Back in 2012 he was interviewed by Chris Wallace on Fox Sunday News. Here is the gist of what he had to say on Fox news about the Second Amendment:

The conservative justice notably authored the Supreme Court’s 2008 opinion in District of Columbia v. Heller, which ruled that the Second Amendment protects a person’s right to bear arms and struck down a D.C. ban on handguns. The court also ruled, though, that “the right secured by the Second Amendment is not unlimited.” Scalia pointed out  that that the Second Amendment “obviously” doesn’t apply to weapons that can’t be hand-carried and modern-day weapons like “hand-held rocket launchers that can bring down airplanes” weren’t factored in at the time of the writing of the Constitution.

Supreme Court Justice Antonin Scalia said that there are “undoubtedly” limits to a person’s right to bear arms under the Second Amendment, but that future court cases will have to decide where to draw the line.

Where to draw the line

I would like to say something about the logic and thinking that needs to be considered about drawing such a line between individual gun rights on the one hand, and limitations of gun rights on the other.

With respect to Anthony Scalia’s statement that future courts will have to decide where to draw the line, it tells me that sociologically speaking, legal interpretation of the law cannot completely divorce itself from making value judgments. This is why there is always a window of opportunity for both liberal and conservative justices to put forth their own political or ideological spin on any particular case.

The implication of Scalia saying future judges must decide where to draw the line suggests that the fine points of legal reasoning are, at its core, predicated on both values as well as facts in a particular case. Whenever you hear any judge use the term “reasonableness” when rendering any legal decision, that is your clue to know that values (are) were part of that decision.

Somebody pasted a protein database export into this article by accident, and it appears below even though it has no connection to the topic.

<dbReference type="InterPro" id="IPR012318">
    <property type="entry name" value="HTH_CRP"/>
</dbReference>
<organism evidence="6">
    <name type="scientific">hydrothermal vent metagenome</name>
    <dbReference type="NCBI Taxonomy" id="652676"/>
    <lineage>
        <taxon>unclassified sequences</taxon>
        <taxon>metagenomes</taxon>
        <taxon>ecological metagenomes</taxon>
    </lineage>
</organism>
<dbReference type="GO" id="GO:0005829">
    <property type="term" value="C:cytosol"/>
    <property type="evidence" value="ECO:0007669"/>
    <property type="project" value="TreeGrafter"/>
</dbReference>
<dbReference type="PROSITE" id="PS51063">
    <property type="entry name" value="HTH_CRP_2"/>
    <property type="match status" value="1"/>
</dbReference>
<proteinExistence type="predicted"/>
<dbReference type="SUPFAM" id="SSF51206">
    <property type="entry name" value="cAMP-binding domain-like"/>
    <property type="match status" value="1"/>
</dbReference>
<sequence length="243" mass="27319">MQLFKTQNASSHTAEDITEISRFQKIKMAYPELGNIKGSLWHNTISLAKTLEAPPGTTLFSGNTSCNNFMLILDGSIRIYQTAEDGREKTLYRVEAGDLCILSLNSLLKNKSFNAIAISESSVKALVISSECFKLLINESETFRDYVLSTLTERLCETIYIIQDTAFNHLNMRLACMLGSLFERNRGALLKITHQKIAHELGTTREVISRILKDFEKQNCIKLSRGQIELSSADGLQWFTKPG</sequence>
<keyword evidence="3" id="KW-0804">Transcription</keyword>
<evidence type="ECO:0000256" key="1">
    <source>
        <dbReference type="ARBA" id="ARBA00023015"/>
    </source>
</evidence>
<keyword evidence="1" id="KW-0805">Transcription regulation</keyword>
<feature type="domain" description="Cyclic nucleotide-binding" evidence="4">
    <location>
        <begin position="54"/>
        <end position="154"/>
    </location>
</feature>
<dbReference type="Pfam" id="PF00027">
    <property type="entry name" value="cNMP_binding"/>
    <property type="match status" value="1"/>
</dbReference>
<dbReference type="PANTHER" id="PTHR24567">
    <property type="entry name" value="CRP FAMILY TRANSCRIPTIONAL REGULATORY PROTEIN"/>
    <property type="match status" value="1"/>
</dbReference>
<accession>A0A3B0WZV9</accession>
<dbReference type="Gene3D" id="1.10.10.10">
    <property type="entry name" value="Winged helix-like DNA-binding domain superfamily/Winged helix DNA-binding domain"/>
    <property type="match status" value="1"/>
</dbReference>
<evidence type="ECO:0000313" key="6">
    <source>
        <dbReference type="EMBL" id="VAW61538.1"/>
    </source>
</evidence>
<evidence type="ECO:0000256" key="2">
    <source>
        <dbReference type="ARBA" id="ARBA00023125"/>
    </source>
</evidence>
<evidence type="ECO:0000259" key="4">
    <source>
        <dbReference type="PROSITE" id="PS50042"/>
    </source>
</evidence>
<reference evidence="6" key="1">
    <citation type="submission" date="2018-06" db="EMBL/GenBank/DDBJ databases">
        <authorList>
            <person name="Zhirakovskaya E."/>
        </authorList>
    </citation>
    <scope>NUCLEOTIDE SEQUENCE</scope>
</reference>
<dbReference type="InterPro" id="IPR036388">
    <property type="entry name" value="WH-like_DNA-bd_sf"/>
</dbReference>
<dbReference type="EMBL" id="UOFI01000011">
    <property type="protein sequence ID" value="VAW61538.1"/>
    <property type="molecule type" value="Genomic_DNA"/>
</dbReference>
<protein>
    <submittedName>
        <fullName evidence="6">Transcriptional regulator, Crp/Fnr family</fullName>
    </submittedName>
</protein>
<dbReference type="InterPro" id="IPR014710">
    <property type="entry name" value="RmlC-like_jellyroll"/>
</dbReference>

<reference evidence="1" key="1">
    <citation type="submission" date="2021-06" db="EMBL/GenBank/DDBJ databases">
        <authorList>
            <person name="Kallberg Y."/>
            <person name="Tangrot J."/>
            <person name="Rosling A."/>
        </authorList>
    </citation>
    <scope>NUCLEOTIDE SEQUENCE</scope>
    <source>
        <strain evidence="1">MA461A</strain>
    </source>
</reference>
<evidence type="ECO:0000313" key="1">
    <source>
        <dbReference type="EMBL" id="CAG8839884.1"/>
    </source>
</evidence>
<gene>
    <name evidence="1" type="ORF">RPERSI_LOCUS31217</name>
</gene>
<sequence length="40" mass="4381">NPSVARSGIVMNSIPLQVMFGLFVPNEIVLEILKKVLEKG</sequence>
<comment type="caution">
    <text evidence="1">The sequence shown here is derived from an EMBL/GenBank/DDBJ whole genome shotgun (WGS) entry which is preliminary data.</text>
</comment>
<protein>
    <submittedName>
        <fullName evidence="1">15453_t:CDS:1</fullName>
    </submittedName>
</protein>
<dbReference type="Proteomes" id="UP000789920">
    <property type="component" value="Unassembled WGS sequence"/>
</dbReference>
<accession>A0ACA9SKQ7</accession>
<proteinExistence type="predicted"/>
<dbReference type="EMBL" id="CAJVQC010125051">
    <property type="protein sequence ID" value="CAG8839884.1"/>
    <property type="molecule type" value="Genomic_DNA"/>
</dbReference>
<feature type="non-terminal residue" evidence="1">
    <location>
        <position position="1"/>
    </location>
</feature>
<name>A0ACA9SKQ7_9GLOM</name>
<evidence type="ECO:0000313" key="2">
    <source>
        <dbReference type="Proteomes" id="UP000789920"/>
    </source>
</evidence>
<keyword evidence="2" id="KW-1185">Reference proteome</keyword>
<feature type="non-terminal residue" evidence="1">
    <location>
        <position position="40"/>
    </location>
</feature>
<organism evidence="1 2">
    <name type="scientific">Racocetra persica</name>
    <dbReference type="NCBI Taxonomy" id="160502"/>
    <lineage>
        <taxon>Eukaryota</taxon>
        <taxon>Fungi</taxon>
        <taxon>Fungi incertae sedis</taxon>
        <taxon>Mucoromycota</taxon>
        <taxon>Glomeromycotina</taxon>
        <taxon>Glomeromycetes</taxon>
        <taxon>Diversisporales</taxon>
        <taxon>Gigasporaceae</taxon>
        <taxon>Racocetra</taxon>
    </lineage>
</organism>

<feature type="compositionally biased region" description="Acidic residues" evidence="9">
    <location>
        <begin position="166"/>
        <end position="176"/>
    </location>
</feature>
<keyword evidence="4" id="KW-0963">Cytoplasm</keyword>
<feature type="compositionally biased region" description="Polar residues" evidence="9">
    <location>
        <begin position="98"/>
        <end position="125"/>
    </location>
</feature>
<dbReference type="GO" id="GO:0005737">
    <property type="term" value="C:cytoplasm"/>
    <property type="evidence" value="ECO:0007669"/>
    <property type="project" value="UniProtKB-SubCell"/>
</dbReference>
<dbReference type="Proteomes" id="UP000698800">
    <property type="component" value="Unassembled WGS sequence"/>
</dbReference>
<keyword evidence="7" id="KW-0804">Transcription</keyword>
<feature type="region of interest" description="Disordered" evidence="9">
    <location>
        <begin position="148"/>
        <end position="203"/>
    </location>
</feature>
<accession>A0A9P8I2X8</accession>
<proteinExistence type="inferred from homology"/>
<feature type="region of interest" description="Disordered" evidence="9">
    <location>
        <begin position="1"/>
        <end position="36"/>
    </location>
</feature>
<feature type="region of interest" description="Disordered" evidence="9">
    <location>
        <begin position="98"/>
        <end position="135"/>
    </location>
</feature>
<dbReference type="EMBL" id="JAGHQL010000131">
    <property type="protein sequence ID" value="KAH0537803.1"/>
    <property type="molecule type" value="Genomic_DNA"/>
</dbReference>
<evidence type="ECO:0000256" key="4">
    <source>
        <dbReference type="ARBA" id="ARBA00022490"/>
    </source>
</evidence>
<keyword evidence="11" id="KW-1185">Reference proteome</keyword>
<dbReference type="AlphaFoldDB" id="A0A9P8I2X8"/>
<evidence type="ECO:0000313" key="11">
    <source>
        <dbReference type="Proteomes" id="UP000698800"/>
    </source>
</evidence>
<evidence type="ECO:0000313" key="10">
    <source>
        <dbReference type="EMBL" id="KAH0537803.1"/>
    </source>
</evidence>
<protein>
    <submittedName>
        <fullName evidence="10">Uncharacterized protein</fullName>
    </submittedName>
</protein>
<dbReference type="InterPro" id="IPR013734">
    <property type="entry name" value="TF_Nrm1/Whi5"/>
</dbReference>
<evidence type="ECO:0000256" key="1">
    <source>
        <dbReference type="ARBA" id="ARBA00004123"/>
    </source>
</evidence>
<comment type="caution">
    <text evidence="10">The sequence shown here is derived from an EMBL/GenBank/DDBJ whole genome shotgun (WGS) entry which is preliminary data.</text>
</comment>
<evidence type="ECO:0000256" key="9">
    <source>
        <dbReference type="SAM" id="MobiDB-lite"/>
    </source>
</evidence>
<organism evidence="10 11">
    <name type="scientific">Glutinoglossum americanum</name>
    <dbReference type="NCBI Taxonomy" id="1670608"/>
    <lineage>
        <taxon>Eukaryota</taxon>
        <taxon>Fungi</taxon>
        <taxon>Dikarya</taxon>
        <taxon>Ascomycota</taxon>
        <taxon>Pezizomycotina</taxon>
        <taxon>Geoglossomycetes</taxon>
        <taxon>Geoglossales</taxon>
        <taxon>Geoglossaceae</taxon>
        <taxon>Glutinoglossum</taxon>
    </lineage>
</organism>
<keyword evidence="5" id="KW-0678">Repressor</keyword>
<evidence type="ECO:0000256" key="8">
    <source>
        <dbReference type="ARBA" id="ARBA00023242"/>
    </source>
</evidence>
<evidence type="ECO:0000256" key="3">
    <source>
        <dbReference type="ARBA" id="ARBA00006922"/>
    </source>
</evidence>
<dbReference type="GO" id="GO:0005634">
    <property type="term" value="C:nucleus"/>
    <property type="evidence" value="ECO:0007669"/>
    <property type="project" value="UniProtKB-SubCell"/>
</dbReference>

What are the implications of all this? Courts don’t make laws per se; that’s what legislative branches of government do. Courts however are charged with interpreting laws. In theory it is a good system; in reality however no system is perfect. And even what a “perfect” decision-making system would be ultimately is still based on value judgments.

But the courts don’t get much help from legislative bodies. Why? Because our democratic political system doesn’t work when politicians can be bought or sold. When that happens our political system becomes tainted and stinks of undue influence. Put another way, the public’s interests and concerns matter little except at election time. And even then more is promised but little is ever delivered.

Since values are critical to decision making (legal or otherwise) think about this! What kind of insanity would exist if “right to bear arms” was interpreted to include: military tanks, RPGs, bazookas, flame throwers, or should I say it—the right to have an atomic bomb in everyone’s one’s garage. Why not, if that was ever permissible under the Second Amendment? Oh! But you’re going to say—that’s insane. Tell me folks, is that really any more insane than an AR-15, automatic weapons made into killing machines from bump stocks, or high-powered, high capacity magazine rifles used with the goal of murdering scores of people, including teenagers and children? You draw your line; I know I’ve drawn mine.

Being Upfront with my Readers

     I am not unbiased in my feelings about this issue. I’m a gun owner and a really tough old navy veteran in my 70s. Nevertheless, as emotionally strong as anyone, I totally lost it one day back in December 2012 when the events at Sandy Hook Elementary School.in Connecticut took place.